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Our Annual Holiday "Sky", in Rhyme

by Geoff Chester, USNO Public Affairs | 23 December 2020

by Geoff Chester, USNO Public Affairs | 23 December 2020

Great Conjunction + 1 day, imaged at the U.S. Naval Observatory, 2020 December 22
with a Canon EOS Rebel SL2 DSLR and USNO's 30.5-cm (12-inch) f/15 Clark/Saegmüller refractor

‘Tis the Night Before Christmas and up in the dome
We eagerly wait for the nightfall to come.
The slit has been opened, the lens cap’s been stowed
The night sky awaits like a wide-open road.

The solstice just passed on the 21st day,
The Sun’s southernmost point on his orbital way.
The year’s longest nights are upon us right now
But they start to get longer when the Yule log’s aglow.

The Moon is now waxing through autumnal stars
Her gibbous begins the week passing by Mars.
Full Moon occurs on the 29th hence,
Then wanes among spring’s stars as the New Year commences.

Jupiter shines in eve twilight’s last glow,
With much fainter Saturn behind him in tow.
The pair were quite close when the solstice occurred,
Old Jove moving eastward will get the last word.

Red Mars dashes quickly through Pisces’ faint lights,
His ruddy glow fading as he recedes in the night.
He’ll be with us well into summer next year,
By August he finally will disappear.

The Great Winter Circle shines high in the night
With bright stars a-twinkling with all of their might.
Their colors add contrast to enhance the dark sky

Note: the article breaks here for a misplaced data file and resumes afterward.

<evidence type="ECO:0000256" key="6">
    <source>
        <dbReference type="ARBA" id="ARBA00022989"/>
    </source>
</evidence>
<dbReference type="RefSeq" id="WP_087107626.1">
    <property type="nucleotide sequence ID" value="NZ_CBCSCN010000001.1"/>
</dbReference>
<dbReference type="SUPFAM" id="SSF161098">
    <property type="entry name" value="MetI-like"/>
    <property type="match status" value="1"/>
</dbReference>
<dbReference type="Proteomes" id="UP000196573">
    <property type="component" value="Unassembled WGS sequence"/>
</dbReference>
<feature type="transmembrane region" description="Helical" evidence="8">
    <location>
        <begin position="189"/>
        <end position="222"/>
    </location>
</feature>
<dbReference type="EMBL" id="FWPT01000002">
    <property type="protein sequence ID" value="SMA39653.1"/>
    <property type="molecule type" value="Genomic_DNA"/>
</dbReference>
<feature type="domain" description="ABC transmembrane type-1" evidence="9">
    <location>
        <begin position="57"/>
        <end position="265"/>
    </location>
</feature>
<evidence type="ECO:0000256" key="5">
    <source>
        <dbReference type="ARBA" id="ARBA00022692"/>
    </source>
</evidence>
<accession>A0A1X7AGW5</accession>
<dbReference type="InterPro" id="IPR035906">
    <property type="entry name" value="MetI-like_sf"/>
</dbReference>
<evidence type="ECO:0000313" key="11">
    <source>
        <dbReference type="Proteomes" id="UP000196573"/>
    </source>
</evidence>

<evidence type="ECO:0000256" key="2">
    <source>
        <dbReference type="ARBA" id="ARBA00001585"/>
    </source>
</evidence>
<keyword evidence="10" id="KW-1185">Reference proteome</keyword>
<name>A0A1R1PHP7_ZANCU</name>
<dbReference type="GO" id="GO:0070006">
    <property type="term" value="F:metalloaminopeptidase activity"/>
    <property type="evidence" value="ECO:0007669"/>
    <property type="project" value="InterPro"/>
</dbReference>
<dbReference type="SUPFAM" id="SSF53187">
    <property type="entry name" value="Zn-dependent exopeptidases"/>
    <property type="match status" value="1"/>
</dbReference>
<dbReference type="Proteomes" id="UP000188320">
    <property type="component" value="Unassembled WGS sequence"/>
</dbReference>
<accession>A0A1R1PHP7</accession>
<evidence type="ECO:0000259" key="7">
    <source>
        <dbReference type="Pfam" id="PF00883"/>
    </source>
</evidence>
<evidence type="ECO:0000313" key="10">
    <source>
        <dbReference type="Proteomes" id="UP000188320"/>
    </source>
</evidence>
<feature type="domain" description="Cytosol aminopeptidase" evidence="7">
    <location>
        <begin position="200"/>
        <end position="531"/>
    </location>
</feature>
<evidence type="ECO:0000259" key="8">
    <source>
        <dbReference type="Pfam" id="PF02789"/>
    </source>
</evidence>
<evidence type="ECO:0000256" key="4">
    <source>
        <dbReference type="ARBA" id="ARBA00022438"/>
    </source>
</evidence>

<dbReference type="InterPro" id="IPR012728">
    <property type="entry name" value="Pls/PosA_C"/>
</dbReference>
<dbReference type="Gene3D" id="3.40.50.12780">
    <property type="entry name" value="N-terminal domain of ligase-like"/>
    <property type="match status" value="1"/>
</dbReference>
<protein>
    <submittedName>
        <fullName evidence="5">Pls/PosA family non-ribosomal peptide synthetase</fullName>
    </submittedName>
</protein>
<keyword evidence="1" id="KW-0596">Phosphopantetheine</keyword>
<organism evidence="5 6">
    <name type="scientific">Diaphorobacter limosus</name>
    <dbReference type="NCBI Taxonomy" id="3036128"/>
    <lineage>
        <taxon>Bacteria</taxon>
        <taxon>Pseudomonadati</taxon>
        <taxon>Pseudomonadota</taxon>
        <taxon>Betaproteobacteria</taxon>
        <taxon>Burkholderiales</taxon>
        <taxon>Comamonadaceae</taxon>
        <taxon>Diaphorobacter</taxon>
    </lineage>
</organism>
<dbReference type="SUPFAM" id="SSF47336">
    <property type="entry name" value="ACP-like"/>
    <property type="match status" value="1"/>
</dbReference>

While far down below they’re a treat for the eye.

Orion is now rising high up in the east,
Shield raised in defiance of Taurus the beast.
The Great Winter Circle surrounds his bold shape, 
While faithful dog Canis leaps up in his wake.

Late night brings Sirius, the Dog Star on high,
By New Year’s he transits as midnight draws nigh.
The brightest of stars warm the long winter’s night,
His colorful cohorts all add to the sight.

Ten of the brightest of stars in the sky, 
Light these long nights of winter as Old Sol plays shy.
With the solstice now past us we’ll all soon be glad,
For the days getting longer than the ones we’ve just had.

The first stars of summer rise just before dawn
With dazzling Venus soon tagging along.
The planet’s bright glimmer shines in the southeast
As brightening twilight snuffs the bright stars to sleep.

So Peace to your families, neighbors, and friends,
We wish you the best that the holiday sends.
The stars mark the comings and goings of time,
So stop to enjoy them, and so ends my rhyme.

Happy Holidays from all of us at the U.S. Naval Observatory!

And my most sincere apologies to Clement Clark Moore.


Commander, Naval Meteorology and Oceanography Command | 1100 Balch Blvd. | Stennis Space Center, Mississippi 39529

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